£700m investment into NHS hospitals this winter

£700m investment into NHS hospitals this winter
© iStock/Marbury

NHS hospitals will benefit from a share of £700m to help tackle waiting lists and improve care. It will help over 785 schemes across 187 hospital trusts to increase capacity and deal with high demand.

The Department of Health and Social Care has announced that NHS hospitals will receive a share of £700m to expand wards, install modular operating theatres, upgrade outpatient spaces and MRI and screening technology, to reduce waiting lists.

The plan will address the current challenges faced by the NHS and social care this winter which includes responding to high demand and COVID-19.

Unprecedented pressure on NHS hospitals

The government plans to publish a document setting out the key challenges NHS hospitals and social care services face this winter, such as COVID-19 and the potential threat of variants; preparations are being made to keep people safe and healthy.

This follows the COVID-19 booster programme which was extended to all adults in England. All adults over 18 will be offered a booster jab by the end of January to help protect against the Omicron variant.

The pandemic put unprecedented pressure on the NHS. To alleviate this, NHS hospitals need to be able to offer more appointments, operations, and treatments. Innovative practices must be adopted, so patients continue to receive the best possible care.

Funding split across all regions

The investment is part of the £5.4bn already announced to support the NHS response to the pandemic in the second half of the year. In total, the government is investing over £34bn of additional funding in health and social care services this year.

The funding will be split across all regions in England and will help to reduce waiting times for patients at NHS hospitals by expanding the number of operating theatres and beds, including new day surgery units to prevent people staying overnight and investment in technology to improve their experiences of care and help them manage their conditions.

The allocations for the £700m includes £330m for upgrading facilities at NHS hospitals. £250m for new technology and £120m for any supporting revenue costs.

The funding will cover the costs of:

  • Additional day surgery units to boost activity and avoid patients having to stay overnight or longer
  • Additional permanent and modular theatres and surgical hubs in multiple trusts to drive up the number of operations which can be carried out.
  • Expanding outpatient space for those not staying overnight, to increase the numbers of patients that can be seen.
  • Upgraded or new imaging equipment, including MRI and mobile breast screening units.

In total, 785 schemes have been approved, including the following major projects:

  • £13.8m for new wards at University Hospitals Birmingham, delivering an expected 164 additional adult inpatient beds across the trust.
  • £14.4m at St George’s Hospitals to deliver a new modular facility providing 20 intensive treatment unit beds.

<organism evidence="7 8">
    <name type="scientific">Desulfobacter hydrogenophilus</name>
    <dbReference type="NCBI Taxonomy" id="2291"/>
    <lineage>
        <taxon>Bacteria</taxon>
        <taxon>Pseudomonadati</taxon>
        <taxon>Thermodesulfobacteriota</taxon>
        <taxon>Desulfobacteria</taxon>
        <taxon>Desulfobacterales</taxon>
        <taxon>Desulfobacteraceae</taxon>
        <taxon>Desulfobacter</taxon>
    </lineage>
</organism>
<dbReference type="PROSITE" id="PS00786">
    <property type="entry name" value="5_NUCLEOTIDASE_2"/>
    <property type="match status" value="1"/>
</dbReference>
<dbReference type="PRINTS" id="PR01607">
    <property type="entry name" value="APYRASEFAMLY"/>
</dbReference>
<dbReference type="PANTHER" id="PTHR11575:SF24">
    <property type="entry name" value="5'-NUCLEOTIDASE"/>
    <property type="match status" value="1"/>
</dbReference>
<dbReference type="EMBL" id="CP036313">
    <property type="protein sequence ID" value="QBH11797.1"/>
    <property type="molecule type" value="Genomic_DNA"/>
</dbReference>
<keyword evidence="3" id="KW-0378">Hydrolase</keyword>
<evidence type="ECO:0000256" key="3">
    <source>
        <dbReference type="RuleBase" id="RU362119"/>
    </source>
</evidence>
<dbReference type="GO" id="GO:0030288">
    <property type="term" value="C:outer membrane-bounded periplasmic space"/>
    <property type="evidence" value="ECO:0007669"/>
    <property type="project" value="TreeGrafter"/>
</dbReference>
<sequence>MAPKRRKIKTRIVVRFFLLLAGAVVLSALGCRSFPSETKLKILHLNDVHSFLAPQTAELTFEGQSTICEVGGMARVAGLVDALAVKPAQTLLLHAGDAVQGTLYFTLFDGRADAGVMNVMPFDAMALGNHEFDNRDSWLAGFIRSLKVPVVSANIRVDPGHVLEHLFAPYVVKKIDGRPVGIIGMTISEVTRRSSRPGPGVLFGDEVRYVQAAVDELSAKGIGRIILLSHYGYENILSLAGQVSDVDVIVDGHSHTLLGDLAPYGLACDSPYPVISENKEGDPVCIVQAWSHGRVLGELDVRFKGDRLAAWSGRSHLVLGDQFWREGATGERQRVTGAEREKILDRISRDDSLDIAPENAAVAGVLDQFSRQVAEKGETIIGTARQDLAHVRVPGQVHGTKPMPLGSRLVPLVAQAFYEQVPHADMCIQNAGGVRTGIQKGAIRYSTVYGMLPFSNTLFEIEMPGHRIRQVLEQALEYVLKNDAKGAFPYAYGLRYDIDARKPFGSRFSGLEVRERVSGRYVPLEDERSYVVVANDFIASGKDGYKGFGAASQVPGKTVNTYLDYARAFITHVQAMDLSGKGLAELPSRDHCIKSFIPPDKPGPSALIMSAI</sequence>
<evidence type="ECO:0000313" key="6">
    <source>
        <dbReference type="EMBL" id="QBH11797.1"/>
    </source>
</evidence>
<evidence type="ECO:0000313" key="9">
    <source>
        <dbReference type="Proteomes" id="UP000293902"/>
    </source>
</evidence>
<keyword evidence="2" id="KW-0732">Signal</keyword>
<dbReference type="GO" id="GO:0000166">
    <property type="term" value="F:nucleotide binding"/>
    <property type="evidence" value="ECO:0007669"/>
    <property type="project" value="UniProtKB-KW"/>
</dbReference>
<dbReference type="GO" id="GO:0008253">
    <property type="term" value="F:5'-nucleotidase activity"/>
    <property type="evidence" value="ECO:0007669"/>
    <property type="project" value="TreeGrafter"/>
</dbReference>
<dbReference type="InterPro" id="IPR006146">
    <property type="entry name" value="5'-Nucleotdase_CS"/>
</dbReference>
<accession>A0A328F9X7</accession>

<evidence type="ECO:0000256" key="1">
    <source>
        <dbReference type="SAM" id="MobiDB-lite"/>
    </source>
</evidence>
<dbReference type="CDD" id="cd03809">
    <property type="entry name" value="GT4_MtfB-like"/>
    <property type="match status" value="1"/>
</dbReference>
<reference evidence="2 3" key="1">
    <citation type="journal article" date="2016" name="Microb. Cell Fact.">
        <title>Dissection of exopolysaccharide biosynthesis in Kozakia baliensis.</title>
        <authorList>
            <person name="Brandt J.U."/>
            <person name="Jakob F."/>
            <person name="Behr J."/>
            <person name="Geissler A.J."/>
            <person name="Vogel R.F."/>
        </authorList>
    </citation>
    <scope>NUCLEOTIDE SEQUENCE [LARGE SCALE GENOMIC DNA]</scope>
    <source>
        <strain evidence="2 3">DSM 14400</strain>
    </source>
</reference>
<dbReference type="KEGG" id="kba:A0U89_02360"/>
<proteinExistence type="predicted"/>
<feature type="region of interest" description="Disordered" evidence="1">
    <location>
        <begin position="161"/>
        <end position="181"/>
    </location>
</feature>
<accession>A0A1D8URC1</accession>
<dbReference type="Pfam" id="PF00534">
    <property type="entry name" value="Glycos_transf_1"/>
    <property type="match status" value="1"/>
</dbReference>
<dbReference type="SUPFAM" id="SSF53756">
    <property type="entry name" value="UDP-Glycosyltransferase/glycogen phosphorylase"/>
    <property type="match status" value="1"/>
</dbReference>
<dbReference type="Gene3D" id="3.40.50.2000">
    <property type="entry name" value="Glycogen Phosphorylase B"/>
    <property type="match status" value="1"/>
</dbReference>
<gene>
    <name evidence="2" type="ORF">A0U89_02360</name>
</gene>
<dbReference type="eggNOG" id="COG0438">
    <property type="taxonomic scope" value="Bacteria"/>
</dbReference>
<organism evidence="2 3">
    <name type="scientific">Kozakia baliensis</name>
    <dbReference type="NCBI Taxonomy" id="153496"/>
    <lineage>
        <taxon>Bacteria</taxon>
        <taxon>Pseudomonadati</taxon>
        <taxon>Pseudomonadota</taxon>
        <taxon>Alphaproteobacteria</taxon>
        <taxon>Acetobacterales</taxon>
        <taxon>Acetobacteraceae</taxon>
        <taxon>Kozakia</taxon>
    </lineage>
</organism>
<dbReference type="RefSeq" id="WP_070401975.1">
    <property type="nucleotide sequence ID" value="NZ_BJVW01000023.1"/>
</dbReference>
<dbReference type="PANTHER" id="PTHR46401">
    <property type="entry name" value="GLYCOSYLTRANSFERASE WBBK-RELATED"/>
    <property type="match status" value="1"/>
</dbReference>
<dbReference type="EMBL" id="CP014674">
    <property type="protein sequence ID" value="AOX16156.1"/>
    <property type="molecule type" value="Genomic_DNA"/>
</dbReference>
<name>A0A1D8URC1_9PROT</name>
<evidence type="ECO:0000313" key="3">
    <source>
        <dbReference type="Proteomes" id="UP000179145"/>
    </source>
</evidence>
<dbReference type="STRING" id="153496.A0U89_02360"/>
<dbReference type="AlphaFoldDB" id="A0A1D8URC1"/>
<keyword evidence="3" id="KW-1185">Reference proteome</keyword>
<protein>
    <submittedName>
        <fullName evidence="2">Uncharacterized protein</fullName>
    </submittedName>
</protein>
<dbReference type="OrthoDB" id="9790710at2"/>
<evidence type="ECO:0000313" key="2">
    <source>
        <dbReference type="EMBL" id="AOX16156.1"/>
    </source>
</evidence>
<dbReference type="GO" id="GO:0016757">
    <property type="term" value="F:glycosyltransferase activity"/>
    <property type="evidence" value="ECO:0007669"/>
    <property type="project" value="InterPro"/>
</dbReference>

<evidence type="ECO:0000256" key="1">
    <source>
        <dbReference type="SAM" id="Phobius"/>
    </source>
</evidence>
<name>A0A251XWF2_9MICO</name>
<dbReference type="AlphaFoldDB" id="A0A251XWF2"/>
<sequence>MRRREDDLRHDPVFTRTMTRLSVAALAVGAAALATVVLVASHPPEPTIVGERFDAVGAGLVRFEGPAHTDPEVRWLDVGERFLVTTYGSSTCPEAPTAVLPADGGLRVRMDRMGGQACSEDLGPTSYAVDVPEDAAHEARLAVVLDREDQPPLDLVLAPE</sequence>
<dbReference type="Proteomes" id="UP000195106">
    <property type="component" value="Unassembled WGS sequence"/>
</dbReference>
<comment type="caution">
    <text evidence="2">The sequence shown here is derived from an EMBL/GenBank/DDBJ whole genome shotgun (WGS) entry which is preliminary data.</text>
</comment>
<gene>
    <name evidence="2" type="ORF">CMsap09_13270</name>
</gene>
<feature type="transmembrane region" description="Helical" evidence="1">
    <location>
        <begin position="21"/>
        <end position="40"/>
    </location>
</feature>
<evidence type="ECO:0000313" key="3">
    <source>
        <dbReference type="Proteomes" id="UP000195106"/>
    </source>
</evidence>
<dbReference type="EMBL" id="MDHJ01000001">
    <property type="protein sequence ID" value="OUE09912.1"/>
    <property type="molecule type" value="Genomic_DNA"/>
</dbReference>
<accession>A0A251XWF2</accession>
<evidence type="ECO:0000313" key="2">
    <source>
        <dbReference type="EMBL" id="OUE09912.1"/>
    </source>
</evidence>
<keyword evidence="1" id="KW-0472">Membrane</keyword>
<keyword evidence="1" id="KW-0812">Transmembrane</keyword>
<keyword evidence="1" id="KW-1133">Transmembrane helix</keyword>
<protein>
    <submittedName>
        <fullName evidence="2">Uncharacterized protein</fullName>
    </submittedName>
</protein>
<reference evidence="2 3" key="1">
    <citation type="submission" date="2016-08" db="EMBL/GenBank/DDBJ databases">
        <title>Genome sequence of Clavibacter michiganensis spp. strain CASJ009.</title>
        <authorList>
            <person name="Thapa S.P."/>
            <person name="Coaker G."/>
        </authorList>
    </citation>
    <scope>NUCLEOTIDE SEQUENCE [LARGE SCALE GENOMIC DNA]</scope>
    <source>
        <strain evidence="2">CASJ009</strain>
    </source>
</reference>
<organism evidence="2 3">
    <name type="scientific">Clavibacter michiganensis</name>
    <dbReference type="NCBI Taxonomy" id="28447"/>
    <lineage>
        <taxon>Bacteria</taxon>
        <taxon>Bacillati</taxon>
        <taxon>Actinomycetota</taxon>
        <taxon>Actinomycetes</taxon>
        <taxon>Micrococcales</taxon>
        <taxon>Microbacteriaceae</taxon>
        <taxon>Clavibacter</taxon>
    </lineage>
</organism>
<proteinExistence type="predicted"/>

• £10.2m to develop a new South Mersey Elective Hub, with two new theatres and recovery areas.
  • £10m for a day surgery site in Castle Hill Hospital in Hull, which will house four theatres, as well as all supporting services.
  • £7.1m to build a modular ward at the Royal Shrewsbury Hospital with 32 beds.
  • £5.9m at Bedford Hospital to create 20 flexible multi-purpose outpatient rooms.

To prepare for this winter, the NHS and national and local government has undertaken a range of actions, which include:

  • Working to recruit 18,000 more staff, including nurses, healthcare support workers, medical support workers, alongside making use of temporary staffing and staff banks.
  • Supporting the workforce with access to health and wellbeing support and mental health hubs, which have helped 30,000 people so far.
  • Keeping the nation protected against the virus, especially against the new Omicron variant, through vaccination with over 15.5 million boosters delivered in England and the biggest flu vaccination programme in UK history.
  • Secured new COVID-19 antiviral and therapeutic treatments to help save more lives, including Ronapreve, Lagevrio and Paxlovid, in addition to tocilizumab and dexamethasone
  • Continue to provide free lateral flow testing alongside contact tracing, regular asymptomatic testing and the use of self-isolation and quarantine.
  • Bolstering capacity across urgent and emergency care and the wider NHS, including a £250m investment in general practice and the forthcoming Elective Recovery Plan.
  • Publishing an adult social care winter plan including £388m to support infection prevention control and £162.5m for workforce recruitment and retention.
  • Investing £478m for support services, rehabilitation and reablement care following discharge from hospital, and ensuring health and social care services are joined up.

Additionally, the new Health and Social Care Levy, UK-wide healthcare funding will rise by a record £36bn over the next three years. The funding includes a commitment to ring-fence an additional £8bn to fund waiting list recovery – the biggest catch-up programme in NHS history.

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